National

Sakai park off-limits after toxic chemicals found in soil

Kyodo

The Sakai Municipal Government in Osaka Prefecture has been forced to close a local park after finding levels of hexavalent chromium compound 460 times higher than the environmental standard in the soil.

Cyanide exceeding the standard was also found in Namimatsu Park, in the city’s Sakai Ward, municipal officials said.

Touching hexavalent chromium solution or inhaling its vaporized form can cause skin irritations, and contact with cyanide can cause headaches and dizziness.

The toxic soil was discovered after complaints from several residents in the neighborhood. Upon investigation, it was found that chemical substances had leaked into the park soil when an adjacent plating factory was demolished between May and June, according to the officials.

The demolition of the factory began sometime around May, and the wrecker used part of the park to place construction materials between May 10 and June 9 after getting permission from the city.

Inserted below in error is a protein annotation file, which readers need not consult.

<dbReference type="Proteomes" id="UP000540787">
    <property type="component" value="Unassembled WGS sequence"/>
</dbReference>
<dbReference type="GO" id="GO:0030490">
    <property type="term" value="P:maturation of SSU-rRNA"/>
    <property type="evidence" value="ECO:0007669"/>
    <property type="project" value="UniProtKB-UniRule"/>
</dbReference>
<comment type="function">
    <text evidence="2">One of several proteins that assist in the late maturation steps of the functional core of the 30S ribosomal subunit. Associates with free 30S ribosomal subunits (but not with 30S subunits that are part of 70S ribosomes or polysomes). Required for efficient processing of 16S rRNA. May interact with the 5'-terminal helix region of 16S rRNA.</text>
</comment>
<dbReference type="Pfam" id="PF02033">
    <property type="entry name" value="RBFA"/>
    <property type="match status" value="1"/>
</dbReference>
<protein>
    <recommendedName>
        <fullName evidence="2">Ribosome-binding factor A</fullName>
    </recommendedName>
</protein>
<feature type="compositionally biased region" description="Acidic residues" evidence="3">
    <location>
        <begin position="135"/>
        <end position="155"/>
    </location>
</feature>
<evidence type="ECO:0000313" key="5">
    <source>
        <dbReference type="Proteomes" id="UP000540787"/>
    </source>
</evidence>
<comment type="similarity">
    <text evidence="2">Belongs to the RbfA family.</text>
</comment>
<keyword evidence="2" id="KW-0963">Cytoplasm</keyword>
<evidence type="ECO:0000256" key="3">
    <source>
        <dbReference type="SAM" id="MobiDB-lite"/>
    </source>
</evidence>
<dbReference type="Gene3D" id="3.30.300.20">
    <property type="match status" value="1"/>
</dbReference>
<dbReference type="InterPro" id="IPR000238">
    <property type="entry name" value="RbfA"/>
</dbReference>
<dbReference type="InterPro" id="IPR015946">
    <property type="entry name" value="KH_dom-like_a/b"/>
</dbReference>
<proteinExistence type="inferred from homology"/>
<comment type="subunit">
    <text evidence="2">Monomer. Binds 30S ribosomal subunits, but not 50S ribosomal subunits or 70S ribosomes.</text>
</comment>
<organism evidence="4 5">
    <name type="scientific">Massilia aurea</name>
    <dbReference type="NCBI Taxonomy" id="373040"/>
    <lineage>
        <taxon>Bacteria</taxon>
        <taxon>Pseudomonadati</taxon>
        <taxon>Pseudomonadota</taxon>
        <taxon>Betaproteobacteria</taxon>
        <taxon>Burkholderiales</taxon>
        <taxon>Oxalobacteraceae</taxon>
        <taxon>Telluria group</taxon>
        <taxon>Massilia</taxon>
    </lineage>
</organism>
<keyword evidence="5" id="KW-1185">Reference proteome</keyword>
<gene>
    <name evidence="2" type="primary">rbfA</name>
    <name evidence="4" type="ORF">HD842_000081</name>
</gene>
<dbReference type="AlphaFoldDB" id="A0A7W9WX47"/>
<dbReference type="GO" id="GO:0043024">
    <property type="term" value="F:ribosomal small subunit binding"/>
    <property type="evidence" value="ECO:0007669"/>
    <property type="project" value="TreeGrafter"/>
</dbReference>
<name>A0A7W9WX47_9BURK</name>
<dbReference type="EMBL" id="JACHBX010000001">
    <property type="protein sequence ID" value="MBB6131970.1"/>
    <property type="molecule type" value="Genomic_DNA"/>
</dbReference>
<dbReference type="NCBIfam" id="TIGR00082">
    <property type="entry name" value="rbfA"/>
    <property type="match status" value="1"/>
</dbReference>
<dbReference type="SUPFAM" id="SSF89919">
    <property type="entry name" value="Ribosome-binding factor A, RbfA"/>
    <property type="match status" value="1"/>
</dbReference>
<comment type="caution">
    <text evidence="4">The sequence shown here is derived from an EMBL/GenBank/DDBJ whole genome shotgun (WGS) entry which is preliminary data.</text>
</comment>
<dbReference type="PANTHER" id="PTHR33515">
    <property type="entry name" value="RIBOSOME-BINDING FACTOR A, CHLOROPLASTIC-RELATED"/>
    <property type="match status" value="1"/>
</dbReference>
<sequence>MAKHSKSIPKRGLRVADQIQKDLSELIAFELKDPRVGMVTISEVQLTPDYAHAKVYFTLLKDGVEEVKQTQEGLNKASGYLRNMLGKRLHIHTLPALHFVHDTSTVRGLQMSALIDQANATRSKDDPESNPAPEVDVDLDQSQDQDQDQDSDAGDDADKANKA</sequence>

In June, the city received reports from residents saying something had irritated their eyes and caused them to vomit.

The officials said the city had received a report of a possible leak from another resident in May, and confirmed it with the demolition firm.

The firm admitted that it had spilled chemical substances at the demolition site, but denied the substances had leaked into the park, they said.

“The city officials did not detect any smell at the time, so they only gave a warning to the demolition firm. We should have conducted resident hearings earlier,” a city official said.

They said residents had confirmed the side effects they had experienced had since gone.

The official said the city will conduct a thorough examination of the soil in the park, and will further speak with the demolition company and report the matter to police if necessary.

“We hope the city will replace the soil as soon as possible and restore the park so that children can play there again,” a member of a local residents’ association said.

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